Man held in 5 slayings blames massacre on drugs

CITRONELLE, Ala. (AP) — Under arrest and shackled following the slaying of five friends in a rural home, a Mississippi man professed his love for the estranged girlfriend whose family and friends were massacred and blamed the killings on drugs.

Speaking with reporters as he was escorted to jail by deputies in Mobile, Alabama, Derrick Dearman said Monday that he was on methamphetamine when he went to the house, located at the end of a dead-end dirt road.

“Drugs (were) making me think things that’s not really there,” said Dearman, 27, hanging his head and dressed in a bright yellow jail uniform.

After the killings, authorities said, Dearman abducted estranged girlfriend Laneta Lester, who had sought refuge at the house, and a child of two of the victims. Dearman said he spared their lives because “I came down and realized what was really going on.”

“(I) turned myself in because I was sober and knew what was the right thing to do,” Dearman said.

In videotaped comments broadcast on Mobile-area television, Dearman expressed his love for Lester and apologized “to all the family members.” Dearman, saying all the victims were friends, added: “Don’t do drugs.” He said he doesn’t deserve to live.

A man who said his family provided a home for Dearman and Lester earlier this year near Leakesville, Mississippi, said Dearman was often on methamphetamine and physically abused Lester during walks in the woods in rural southeast Mississippi.

“He was taking her out there and beating the crap out of her,” said Charlie Passarelli Jr., who said he had known Dearman for years. Passarelli said he suspected Dearman was either buying or selling drugs before he and Lester moved out in late spring.

The slayings left three men and two women dead, including a pregnant woman and her unborn child. A teenager who said she was related to all five victims by marriage or blood shook her head and fought back tears as she described her anguish over the slayings.

“They were really good people. They’d call and check on you, ask if you want to come down and eat,” said Madison McDaniel, 17, who lives near the scene of the violence.

Relatives of the victims started an online fundraiser to help cover funeral expenses, and clerk Dawn Sullivan collected donations in a plastic jug on the counter at D&B Quick Stop, where the victims often stopped for snacks and drinks.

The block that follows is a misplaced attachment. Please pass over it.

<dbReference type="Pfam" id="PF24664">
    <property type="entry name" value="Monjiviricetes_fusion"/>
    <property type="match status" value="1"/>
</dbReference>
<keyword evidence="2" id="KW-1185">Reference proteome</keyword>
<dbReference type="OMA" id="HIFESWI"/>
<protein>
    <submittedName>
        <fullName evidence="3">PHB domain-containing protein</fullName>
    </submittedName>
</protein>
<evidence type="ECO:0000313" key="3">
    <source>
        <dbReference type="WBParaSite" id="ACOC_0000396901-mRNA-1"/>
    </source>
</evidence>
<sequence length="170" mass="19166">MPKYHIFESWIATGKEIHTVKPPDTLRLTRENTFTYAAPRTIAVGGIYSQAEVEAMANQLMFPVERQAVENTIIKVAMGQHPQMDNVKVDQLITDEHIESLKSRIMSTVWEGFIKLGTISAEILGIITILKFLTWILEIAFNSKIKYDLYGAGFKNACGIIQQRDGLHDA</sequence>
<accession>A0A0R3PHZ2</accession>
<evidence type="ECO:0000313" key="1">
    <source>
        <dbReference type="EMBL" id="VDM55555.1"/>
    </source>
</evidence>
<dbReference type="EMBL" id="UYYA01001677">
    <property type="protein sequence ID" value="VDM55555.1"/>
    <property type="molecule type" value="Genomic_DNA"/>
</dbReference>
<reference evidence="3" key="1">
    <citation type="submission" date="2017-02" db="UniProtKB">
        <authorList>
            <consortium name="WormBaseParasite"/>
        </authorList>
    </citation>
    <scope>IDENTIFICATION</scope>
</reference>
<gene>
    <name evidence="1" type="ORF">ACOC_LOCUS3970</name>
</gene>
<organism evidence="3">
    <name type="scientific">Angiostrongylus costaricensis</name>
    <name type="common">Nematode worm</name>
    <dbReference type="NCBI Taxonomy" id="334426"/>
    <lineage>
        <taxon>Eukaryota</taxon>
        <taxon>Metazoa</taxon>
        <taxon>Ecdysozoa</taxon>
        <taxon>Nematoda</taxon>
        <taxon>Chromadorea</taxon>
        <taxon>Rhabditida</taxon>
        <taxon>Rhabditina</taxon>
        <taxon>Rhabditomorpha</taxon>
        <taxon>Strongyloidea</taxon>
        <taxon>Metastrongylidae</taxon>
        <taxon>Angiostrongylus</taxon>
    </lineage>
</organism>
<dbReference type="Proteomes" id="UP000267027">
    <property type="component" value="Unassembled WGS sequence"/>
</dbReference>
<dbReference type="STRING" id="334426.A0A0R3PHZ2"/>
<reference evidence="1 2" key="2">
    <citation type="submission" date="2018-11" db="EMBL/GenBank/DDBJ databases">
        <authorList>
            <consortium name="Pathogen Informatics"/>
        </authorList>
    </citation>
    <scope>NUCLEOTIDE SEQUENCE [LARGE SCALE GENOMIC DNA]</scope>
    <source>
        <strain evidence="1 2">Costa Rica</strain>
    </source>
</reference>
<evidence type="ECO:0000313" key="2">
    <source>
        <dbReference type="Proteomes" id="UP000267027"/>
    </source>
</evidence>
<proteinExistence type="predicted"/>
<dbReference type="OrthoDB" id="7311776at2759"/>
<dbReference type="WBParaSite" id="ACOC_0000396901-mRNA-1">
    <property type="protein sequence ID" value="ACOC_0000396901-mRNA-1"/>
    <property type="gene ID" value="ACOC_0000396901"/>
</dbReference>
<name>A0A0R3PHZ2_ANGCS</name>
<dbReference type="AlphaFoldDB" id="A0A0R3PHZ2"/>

“It’s a sad situation. It never should have gotten to that point,” said Sullivan, whose husband was related to one of the victims.

Dearman, of Leakesville, will be charged with six counts of capital murder, including one charge for the unborn child, Mobile County sheriff’s spokeswoman Lori Myles said. Alabama court records don’t indicate whether Dearman has an attorney who could speak on his behalf.

The slain were identified as Shannon Melissa Randall, 35; Joseph Adam Turner, 26; Justin Kaleb Reed, 23; Chelsea Marie Reed, 22; and Robert Lee Brown, 26, Myles said.

Turner was Lester’s brother and had let her stay at the house, which all the victims shared, McDaniel said. Turner and Randall were married.

“I’d always get on my horse and ride down there bareback,” McDaniel said. Her step-aunt Randall would say, “‘Be careful because you’re already got a hurt knee.’ I’d say, ‘OK, Shan-Shan.’ That’s what I called her.”

Brown was Randall’s brother, McDaniel said, and Chelsea Reed was Randall’s niece. Chelsea Reed was pregnant with the child of her husband, Justin Reed, said McDaniel.

About 1 a.m. Saturday, someone inside the home called 911 and reported that Dearman was on the property, authorities said in a statement. Citronelle police came to the house, but Dearman had left before officers arrived, sheriff’s officials said.

Before daylight Saturday, Dearman returned to the home and attacked the victims while they were sleeping, the sheriff’s department said. Authorities said at least one gun and other, unspecified weapons were used.

After the killings, Dearman forced Lester and a 3-month-old identified by relatives as the child of Randall and Turner into a vehicle, and they drove to Dearman’s father’s house in Mississippi. Dearman released Lester and the infant and turned himself in, authorities said.


This story has been corrected to reflect that Charlie Passarelli Jr. said he suspected Dearman, not Lester, of being involved with drug activity.

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